“Who is Addie Vance?”
I roll my eyes at my dad because I know how much he hates it. “My roommate. Duh. We’ve only been living together for seven months.”
He rubs his temples for several seconds. I must have hit a nerve. The temple rub always proceeds the deep breath, which is his way of tempering an explosion. My father would be the first to admit that he has anger control issues, but he really does try to keep them in check.
“I thought your roommate was a weirdo, your word not mine, and that she reminded you of a crazy old cat lady in the body of an eighteen-year-old.”
“That was like two month ago, Dad. She’s my best friend.”
He raises a dark eyebrow. “Was she your best friend before she offered to pay for your Spring Break trip?”
“Do you really think I’m that shallow?” I glare at him.
He hesitates a few seconds too long.
“Seriously?” I huff.
He kisses my forehead. “I don’t think you’re shallow. I just think you’re a typical eighteen-year-old. I know you find it hard to believe, but I was eighteen once too.”
It is difficult for me to imagine my dad as a young man. He’s so stubborn and set in his ways. He’s the type of guy you’d image came out of the womb as a 40-year-old.
“You know how important Spring Break is. I really want to go.” I try not to whine. My dad hates it when I whine.
“I thought we agreed that you’d work at the office over Spring Break. Tilly already put together a list of tasks for you.”
Tilly has been the office manager for Seven Brothers Security Services for as long as I can remember. And my dad has been in love with her just as long.
Of course, he’d never admit it.
Guys like my father, men who risk their lives every day to protect the lives of others, aren’t supposed to have personal relationships. That’s what my dad proclaims anyway. And it seems to be the philosophy held by his brothers as well. Not one of the seven brothers, who make up the Seven Brothers Security Team, has had much luck at sustaining a long-term relationship.
“I promise I’ll make it up to Tilly this summer.”
“I don’t like the idea of two teenage girls going to Florida on your own.”
“Sanibel Island is safe, Dad. I did some research. The crime rate there is lower than it is here in Annadale. You don’t have any issues with me walking around this town on my own.”
“Arizona is a long way from Florida. If you’re in trouble I can’t just hop into my car and be there right away. I would take several days for me to get to you.”
“I’ve been living on my own on campus all year. You’re fine with that.”
He shakes his head. “Not fine with it. I tolerate it. You’re still my little girl. I just want you to be safe.”
“I’m an adult now. I can take care of myself. You and your brothers have taught me well. I’ve been doing self-defense training since I learned to walk.”
My dad eyes me skeptically. “I’m still not clear about the financial arrangements for this trip of a lifetime. Why exactly are Addie’s parents willing to pay for all of your expenses?”
“Addie isn’t the most popular girl on campus. She doesn’t have anyone else to go with. I’m her only friend.”
My dad reaches into his pocket and removes his wallet. He counts out a hundred dollars and hands me the cash. “I’m sure you’ll need a little pocket money for the trip.”
I place a kiss on his cheek. “Thank you, Dad. This means a lot to me.”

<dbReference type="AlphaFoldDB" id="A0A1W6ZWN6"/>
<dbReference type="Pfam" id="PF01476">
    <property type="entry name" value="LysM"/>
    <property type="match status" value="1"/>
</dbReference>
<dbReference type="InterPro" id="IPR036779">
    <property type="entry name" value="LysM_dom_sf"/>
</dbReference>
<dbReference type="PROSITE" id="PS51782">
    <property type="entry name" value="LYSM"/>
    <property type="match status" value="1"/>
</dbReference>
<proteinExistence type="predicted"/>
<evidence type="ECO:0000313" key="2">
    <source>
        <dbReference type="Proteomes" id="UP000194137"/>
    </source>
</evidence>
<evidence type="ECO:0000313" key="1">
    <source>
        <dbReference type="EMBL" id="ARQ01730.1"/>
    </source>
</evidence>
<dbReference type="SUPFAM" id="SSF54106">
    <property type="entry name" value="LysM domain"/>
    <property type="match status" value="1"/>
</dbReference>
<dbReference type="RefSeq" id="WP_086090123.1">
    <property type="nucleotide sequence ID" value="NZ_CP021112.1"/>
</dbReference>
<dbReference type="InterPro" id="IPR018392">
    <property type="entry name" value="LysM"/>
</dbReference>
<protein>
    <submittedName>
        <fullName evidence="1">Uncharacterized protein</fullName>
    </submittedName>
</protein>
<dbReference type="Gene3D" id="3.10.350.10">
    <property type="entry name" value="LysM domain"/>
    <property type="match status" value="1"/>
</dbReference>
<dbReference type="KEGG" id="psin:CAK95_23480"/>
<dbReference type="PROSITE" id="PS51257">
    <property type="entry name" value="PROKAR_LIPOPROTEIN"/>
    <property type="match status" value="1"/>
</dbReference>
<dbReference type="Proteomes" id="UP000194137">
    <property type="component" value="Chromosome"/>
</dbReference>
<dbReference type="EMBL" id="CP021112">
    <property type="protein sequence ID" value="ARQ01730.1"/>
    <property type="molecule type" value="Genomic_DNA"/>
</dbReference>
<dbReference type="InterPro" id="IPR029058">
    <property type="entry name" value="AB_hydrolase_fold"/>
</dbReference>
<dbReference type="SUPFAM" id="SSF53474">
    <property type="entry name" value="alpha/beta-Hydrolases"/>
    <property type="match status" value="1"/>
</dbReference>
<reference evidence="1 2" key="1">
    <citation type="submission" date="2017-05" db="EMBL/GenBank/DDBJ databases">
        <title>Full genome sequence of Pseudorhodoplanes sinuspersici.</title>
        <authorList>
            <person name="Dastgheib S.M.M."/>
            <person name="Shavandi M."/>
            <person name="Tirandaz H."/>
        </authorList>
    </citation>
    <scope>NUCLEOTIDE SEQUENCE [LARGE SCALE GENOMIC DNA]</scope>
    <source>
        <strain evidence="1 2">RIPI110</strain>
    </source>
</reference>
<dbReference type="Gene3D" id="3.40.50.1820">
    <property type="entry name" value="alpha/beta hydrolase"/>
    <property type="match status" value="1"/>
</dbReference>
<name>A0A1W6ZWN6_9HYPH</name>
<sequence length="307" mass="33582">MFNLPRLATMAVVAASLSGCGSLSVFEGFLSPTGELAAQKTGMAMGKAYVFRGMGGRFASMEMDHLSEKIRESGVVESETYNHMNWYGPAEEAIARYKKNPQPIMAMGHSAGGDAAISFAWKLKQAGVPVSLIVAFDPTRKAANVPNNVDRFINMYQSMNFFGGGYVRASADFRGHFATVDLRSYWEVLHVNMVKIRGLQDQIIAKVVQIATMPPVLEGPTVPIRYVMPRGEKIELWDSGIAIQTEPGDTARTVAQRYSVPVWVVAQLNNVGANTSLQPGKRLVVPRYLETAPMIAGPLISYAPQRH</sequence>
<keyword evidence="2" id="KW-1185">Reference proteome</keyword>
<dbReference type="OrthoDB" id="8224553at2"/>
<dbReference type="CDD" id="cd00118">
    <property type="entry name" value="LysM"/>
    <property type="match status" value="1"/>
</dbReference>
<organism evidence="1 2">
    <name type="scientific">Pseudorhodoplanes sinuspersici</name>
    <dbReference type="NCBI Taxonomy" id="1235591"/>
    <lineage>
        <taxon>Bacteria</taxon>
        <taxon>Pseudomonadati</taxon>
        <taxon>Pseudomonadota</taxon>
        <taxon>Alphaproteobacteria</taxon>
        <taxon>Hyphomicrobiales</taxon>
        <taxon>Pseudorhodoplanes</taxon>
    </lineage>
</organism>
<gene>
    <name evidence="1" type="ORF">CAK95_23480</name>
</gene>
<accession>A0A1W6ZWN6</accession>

He pulls me in for a hug. “Stay safe, kiddo.”
“My parents will be here any minute. Do you have everything you need?” Addie is a hairsbreadth away from a total meltdown. Not that much of her life isn’t spent in crisis mode. Today her craziness is in overdrive.
“I’m packed and ready to go,” I assure her.
“Sunscreen,” she exclaims. “I don’t have any sunscreen.”
“We can buy some there. You can’t take stuff like that on the plane anyway.”
She nods. “I’m sorry if I’m freaking out a little.”
“A little?” I laugh.
“Okay, I’m freaking out a lot. This will be my first major trip without my parents.”
I place my hands on her shoulders and look into her bright green eyes. “Everything will be fine.”
She takes in a deep breath then exhales. “Thank you. For everything.”
“I’m the one who should be thanking you. I’ve never been outside of Arizona before. And here I am going on a dream vacation to Sanibel Island.”
She grabs an oversized sunhat from the edge of her bed and plops it on her head. “Hat or no hat? What do you think?”
Addie is tall and thin. The floppy hat makes her look like the Scarecrow from The Wonderful Wizard of Oz. It does cover her thick mop of curly auburn hair though. “It’s your call.”
“Are you bringing a hat?”
I shake my head. “They make me look younger than I already do. I realize I’m petite, but the last time I wore a baseball cap with my hair pulled back, someone mistook me for a twelve-year-old boy.”
“Okay, no hats.” She sends her sunhat sailing Frisbee-style across the room.
A loud pounding on the door startles both of us. Addie answers it.
I’ve only met her parents once before, the day they moved Addie into our dorm room. They struck me as two peas in a nerdy pod, who reproduced an even more awkward pea sprout.
Mrs. Vance removes two plastic document holders from her oversized handbag and hands one to me and one two Addie. “Here are your plane tickets. There will be a car waiting at the airport to take you to the island.”
Addie does an embarrassing dance that makes her look like she’s having a seizure. “Spring Break here we come!”
I just hope she doesn’t break out those mortifying dance moves in public.
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